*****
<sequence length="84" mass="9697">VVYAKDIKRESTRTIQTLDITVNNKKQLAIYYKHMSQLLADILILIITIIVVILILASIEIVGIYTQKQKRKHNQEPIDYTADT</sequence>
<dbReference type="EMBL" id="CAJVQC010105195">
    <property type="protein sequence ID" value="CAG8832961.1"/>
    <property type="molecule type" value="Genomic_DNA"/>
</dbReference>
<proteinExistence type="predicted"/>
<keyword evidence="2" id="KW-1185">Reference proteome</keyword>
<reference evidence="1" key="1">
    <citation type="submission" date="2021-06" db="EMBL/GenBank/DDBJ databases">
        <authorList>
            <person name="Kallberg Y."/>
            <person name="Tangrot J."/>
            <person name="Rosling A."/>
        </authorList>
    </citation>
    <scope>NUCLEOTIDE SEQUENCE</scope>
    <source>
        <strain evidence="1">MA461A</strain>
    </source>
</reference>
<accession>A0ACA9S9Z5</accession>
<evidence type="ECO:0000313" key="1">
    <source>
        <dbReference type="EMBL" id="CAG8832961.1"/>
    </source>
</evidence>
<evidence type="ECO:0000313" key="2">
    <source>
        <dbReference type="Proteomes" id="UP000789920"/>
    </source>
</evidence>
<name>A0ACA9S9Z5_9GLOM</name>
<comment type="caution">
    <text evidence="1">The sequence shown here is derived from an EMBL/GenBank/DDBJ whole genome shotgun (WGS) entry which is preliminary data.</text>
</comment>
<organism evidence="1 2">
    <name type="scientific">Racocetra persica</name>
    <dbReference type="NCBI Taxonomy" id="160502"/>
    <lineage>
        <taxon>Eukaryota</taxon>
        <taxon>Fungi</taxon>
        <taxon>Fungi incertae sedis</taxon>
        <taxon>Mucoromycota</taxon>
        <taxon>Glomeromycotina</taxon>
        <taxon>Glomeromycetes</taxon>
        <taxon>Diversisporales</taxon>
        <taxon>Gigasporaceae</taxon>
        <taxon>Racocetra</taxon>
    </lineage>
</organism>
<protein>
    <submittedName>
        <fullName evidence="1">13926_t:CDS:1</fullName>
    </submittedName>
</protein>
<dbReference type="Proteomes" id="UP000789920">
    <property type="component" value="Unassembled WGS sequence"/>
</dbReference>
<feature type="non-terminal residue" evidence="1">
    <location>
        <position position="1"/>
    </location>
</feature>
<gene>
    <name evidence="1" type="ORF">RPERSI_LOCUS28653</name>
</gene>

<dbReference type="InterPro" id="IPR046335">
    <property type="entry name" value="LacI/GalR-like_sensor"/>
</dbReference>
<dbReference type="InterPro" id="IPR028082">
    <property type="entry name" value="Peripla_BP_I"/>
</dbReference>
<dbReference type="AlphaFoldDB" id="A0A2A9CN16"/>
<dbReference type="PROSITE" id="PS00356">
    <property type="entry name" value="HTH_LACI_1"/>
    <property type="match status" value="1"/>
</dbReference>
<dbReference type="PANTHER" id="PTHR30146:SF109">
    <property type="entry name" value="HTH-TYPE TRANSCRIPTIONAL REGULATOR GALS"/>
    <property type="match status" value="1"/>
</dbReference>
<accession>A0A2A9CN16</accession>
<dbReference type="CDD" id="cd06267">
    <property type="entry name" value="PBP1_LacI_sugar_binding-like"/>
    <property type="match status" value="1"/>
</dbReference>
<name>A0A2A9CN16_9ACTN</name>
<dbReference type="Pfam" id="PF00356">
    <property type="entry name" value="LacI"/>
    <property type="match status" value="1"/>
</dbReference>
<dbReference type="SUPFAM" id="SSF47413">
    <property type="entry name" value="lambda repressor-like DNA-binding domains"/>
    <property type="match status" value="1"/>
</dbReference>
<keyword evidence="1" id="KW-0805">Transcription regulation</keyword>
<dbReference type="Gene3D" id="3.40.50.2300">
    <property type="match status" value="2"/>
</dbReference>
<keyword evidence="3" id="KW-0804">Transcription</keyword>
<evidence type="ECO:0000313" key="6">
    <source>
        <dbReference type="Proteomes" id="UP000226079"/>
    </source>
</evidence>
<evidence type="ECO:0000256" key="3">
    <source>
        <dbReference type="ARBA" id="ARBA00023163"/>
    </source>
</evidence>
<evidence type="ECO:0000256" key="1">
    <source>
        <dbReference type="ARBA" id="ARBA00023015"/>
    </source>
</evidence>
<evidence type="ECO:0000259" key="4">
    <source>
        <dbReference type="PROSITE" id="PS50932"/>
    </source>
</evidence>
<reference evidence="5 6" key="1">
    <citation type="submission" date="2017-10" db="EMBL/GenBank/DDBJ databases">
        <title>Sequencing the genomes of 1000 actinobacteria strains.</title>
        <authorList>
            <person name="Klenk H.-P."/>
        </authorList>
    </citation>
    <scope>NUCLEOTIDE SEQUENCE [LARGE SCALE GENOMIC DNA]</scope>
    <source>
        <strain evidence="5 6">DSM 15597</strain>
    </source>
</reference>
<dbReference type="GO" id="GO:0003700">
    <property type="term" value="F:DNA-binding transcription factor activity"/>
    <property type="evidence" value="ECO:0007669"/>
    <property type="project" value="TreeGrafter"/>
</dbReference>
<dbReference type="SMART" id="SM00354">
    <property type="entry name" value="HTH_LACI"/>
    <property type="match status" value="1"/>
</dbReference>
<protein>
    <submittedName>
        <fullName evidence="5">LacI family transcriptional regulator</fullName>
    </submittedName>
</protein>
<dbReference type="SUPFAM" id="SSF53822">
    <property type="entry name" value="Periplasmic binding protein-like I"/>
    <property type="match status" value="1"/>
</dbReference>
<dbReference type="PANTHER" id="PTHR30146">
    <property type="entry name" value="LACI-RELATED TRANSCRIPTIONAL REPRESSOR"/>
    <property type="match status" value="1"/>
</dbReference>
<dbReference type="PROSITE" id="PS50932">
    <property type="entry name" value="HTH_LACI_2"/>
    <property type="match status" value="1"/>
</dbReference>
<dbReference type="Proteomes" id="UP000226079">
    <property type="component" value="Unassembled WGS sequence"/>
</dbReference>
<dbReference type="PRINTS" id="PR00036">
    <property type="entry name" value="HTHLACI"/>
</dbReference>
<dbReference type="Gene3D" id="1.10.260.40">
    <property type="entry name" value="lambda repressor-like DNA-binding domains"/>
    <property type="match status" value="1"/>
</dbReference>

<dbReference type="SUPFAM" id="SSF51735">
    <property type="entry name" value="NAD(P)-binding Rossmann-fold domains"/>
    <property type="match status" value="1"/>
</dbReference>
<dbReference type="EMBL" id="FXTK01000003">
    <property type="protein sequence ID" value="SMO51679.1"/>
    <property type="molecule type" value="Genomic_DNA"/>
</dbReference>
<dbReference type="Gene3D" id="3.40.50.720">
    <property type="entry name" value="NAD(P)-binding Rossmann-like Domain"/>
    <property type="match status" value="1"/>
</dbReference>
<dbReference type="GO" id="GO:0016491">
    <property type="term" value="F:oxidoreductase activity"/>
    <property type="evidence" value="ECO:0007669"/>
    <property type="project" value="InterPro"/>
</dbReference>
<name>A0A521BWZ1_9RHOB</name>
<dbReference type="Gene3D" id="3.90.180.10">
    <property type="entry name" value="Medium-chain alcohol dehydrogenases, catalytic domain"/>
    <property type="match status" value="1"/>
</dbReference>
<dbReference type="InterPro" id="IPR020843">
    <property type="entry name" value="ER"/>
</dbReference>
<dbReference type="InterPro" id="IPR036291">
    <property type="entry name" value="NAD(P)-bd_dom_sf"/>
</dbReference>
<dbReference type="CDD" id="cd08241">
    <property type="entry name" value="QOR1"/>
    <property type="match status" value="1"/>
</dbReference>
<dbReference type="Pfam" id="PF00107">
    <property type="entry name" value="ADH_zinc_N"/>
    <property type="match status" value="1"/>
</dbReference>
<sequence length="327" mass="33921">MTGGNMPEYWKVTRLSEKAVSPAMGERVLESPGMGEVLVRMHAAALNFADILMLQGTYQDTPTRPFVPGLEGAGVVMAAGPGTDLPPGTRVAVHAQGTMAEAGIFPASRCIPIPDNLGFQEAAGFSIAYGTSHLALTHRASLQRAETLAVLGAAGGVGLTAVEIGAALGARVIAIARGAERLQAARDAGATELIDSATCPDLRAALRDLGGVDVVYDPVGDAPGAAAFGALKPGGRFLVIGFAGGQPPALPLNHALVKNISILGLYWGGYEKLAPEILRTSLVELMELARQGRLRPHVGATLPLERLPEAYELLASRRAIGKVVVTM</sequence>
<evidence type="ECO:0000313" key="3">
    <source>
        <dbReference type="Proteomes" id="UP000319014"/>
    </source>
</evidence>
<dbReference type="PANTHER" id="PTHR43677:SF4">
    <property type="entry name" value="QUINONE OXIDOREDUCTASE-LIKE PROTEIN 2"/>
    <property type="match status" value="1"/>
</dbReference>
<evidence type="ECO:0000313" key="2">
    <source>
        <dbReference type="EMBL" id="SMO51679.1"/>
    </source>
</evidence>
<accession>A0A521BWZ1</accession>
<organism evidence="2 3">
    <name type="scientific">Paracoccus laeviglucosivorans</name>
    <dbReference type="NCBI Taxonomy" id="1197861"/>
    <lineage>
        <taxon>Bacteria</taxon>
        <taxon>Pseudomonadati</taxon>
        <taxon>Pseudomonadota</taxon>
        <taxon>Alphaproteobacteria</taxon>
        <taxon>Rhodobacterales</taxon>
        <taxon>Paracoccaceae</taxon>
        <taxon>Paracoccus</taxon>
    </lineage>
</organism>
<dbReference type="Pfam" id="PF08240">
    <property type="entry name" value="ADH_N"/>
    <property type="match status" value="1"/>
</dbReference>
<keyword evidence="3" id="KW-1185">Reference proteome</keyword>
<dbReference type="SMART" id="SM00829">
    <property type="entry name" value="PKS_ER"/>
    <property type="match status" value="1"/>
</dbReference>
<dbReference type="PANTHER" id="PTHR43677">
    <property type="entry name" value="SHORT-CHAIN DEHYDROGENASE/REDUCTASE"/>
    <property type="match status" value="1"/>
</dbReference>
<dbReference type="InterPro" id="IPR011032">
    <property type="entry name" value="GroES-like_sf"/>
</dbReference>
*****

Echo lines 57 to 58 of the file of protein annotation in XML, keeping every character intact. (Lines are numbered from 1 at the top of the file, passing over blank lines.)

    <property type="component" value="Unassembled WGS sequence"/>
</dbReference>